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Physics and Astronomy Department

Pre-lab 8: Spectroscopy

The Electromagnetic Spectrum

White light is a mixture of colors, which we conventionally divide into six major hues—red, orange, yellow, green, blue, and violet. As shown in Figure 2.7, we can separate a beam of white light into a rainbow of these basic colors—called a spectrum (plural: spectra)—by passing it through a prism. This experiment was first reported by Isaac Newton more than 300 years ago. In principle, the original beam of white light could be recovered by passing the spectrum through a second prism to recombine the colored beams.

Figure 2.7 Visible Spectrum When passed through a prism, white light splits into its component colors, spanning red to violet in the visible part of the electromagnetic spectrum. The slit narrows the beam of radiation. The image on the screen is just a series of different-colored images of the slit. Human eyes are insensitive to radiation of wavelength shorter than 400 nm or longer than 700 nm.

The Components of Visible Light

What determines the color of a beam of light? The answer is its frequency (or, equivalently, its wavelength)—we see different colors because our eyes react differently to electromagnetic waves of different frequencies. Red light has a frequency of roughly 4.3 x 1014 Hz corresponding to a wavelength of about 7.0 x 10-7 m. Violet light, at the other end of the visible range, has nearly double the frequency—7.5 x 1014 Hz —and (since the speed of light is the same in either case) just over half the wavelength—4.0 x 10-7 m. The other colors we see have frequencies and wavelengths intermediate between these two extremes.

Scientists often use a unit called the nanometer (nm) when describing the wavelength of light (see Appendix 2). There are 109 nanometers in one meter. An older unit called the angstrom (1 Å = 10-10 m = 0.1 nm) is also widely used by many astronomers and atomic physicists, although the nanometer is now preferred. Thus, the visible spectrum covers the wavelength range from 400 to 700 nm (4000 to 7000 Å). The radiation to which our eyes are most sensitive has a wavelength near the middle of this range, at about 550 nm (5500 Å), in the yellow-green region of the spectrum.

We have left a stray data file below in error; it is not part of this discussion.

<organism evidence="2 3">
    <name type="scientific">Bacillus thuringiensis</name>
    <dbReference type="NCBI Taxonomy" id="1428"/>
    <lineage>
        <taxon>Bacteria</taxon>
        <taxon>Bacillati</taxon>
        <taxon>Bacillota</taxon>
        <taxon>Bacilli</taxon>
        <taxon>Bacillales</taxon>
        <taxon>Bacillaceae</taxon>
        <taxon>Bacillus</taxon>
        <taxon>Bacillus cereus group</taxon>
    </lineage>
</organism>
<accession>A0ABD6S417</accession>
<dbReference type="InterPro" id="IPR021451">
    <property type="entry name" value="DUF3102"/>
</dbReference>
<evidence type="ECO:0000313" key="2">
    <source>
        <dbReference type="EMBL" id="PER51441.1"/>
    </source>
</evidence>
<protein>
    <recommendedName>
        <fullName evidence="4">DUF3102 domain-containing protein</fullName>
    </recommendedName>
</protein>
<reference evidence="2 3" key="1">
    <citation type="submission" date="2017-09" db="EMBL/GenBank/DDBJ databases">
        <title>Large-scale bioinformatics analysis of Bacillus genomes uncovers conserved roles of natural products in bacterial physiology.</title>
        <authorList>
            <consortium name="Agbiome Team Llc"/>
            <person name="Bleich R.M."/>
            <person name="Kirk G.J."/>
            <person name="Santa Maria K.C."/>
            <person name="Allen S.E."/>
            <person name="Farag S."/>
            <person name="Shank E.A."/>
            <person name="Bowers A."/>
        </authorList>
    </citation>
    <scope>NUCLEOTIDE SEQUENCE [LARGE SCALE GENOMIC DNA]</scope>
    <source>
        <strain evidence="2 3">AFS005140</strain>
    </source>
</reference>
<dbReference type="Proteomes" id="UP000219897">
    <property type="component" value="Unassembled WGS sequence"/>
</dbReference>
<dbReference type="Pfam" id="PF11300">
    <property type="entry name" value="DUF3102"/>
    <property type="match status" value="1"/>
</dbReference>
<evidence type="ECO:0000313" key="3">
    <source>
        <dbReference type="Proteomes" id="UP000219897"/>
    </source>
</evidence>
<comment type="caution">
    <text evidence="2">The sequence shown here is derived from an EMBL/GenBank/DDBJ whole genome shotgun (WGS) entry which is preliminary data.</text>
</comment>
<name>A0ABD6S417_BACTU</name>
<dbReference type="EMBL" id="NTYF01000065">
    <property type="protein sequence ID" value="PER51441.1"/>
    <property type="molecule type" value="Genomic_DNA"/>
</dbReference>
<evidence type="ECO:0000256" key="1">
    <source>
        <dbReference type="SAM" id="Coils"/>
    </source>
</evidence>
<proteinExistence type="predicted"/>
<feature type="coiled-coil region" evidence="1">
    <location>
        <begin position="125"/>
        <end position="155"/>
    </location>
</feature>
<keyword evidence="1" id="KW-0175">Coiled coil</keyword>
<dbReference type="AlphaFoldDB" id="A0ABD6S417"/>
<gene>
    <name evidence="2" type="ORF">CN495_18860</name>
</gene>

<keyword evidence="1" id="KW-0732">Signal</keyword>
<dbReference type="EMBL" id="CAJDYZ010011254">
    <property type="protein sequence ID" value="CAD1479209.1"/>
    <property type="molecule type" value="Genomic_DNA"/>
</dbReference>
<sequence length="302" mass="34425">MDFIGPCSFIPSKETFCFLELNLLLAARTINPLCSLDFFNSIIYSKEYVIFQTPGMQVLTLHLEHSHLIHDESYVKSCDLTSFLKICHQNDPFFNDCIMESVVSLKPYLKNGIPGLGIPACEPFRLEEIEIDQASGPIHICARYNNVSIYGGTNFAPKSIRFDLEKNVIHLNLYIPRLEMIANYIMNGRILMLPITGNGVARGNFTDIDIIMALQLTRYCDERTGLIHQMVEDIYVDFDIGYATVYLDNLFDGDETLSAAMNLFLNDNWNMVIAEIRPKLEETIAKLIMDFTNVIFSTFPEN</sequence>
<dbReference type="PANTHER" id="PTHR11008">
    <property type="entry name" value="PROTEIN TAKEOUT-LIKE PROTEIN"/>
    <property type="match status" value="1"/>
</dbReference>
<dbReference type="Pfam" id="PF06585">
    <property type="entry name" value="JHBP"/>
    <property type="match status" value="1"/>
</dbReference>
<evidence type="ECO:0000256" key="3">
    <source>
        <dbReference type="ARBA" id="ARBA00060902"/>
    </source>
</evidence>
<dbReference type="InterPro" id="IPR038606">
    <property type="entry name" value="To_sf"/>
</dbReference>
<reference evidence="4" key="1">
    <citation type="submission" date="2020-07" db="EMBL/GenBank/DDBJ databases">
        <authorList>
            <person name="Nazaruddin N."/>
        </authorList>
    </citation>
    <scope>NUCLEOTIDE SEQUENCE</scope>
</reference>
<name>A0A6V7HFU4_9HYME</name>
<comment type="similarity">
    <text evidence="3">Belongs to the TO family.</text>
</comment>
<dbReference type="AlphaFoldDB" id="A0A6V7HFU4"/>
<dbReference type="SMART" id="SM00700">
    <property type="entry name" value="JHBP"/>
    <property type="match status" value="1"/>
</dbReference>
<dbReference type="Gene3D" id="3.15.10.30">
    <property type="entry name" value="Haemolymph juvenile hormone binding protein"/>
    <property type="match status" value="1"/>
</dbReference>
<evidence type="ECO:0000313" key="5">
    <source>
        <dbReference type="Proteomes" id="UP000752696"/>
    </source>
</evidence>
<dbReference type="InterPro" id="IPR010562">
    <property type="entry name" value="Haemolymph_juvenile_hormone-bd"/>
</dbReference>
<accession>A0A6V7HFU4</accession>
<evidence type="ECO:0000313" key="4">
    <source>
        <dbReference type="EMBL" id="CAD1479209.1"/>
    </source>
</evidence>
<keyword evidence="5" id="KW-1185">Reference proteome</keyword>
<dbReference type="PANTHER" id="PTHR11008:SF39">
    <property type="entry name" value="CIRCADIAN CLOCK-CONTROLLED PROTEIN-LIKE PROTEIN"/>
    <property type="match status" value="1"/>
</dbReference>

The Full Range of Radiation

Figure 2.8 plots the entire range of electromagnetic radiation. Radio and infrared radiation lies to the low-frequency, long-wavelength side of visible light. Radio frequencies include radar, microwave radiation, and the familiar AM, FM, and TV bands. We perceive infrared radiation as heat. The ultraviolet, X-ray, and gamma-ray radiation lies to the high-frequency, short-wavelength side of visible light. Ultraviolet radiation, lying just beyond the violet end of the visible spectrum, is responsible for suntans and sunburns. X-rays are perhaps best known for their ability to penetrate human tissue and reveal the state of our insides without our resorting to surgery. Gamma rays are the shortest-wavelength radiation. They are often associated with radioactivity and are invariably damaging to any living cells they encounter.

Figure 2.8 Electromagnetic Spectrum The entire electromagnetic spectrum.

All these spectral regions, including the visible, collectively make up the electromagnetic spectrum. Remember that despite their greatly differing wavelengths and the very different roles they play in everyday life on Earth, all types of electromagnetic radiation are basically the same and all move at the same speed—the speed of light c.

Figure 2.8 is worth studying carefully, as it contains a great deal of information. Note that wave frequency (in hertz) increases from left to right, and wavelength (in meters) increases from right to left. Notice that the wavelength and frequency scales in Figure 2.8 do not increase by equal increments of 10. Instead, successive values marked on the horizontal axis differ by factors of 10—each successive value is 10 times greater than its neighbor. This type of scale (called a logarithmic scale) is often used in science in order to condense a very large range of some quantity into a manageable size. Throughout the text we will often find it convenient to use such a scale in order to compress a wide range of some quantity onto a single easy-to-view plot.

Figure 2.8 shows wavelengths extending from the height of mountains for radio radiation to the diameter of an atomic nucleus for gamma-ray radiation. The box at the upper right emphasizes how small the visible portion of the electromagnetic spectrum is. Most objects in the universe emit large amounts of invisible radiation. Indeed, many objects emit only a tiny fraction of their total energy in the visible range. A wealth of extra knowledge can be gained by studying the invisible regions of the electromagnetic spectrum.

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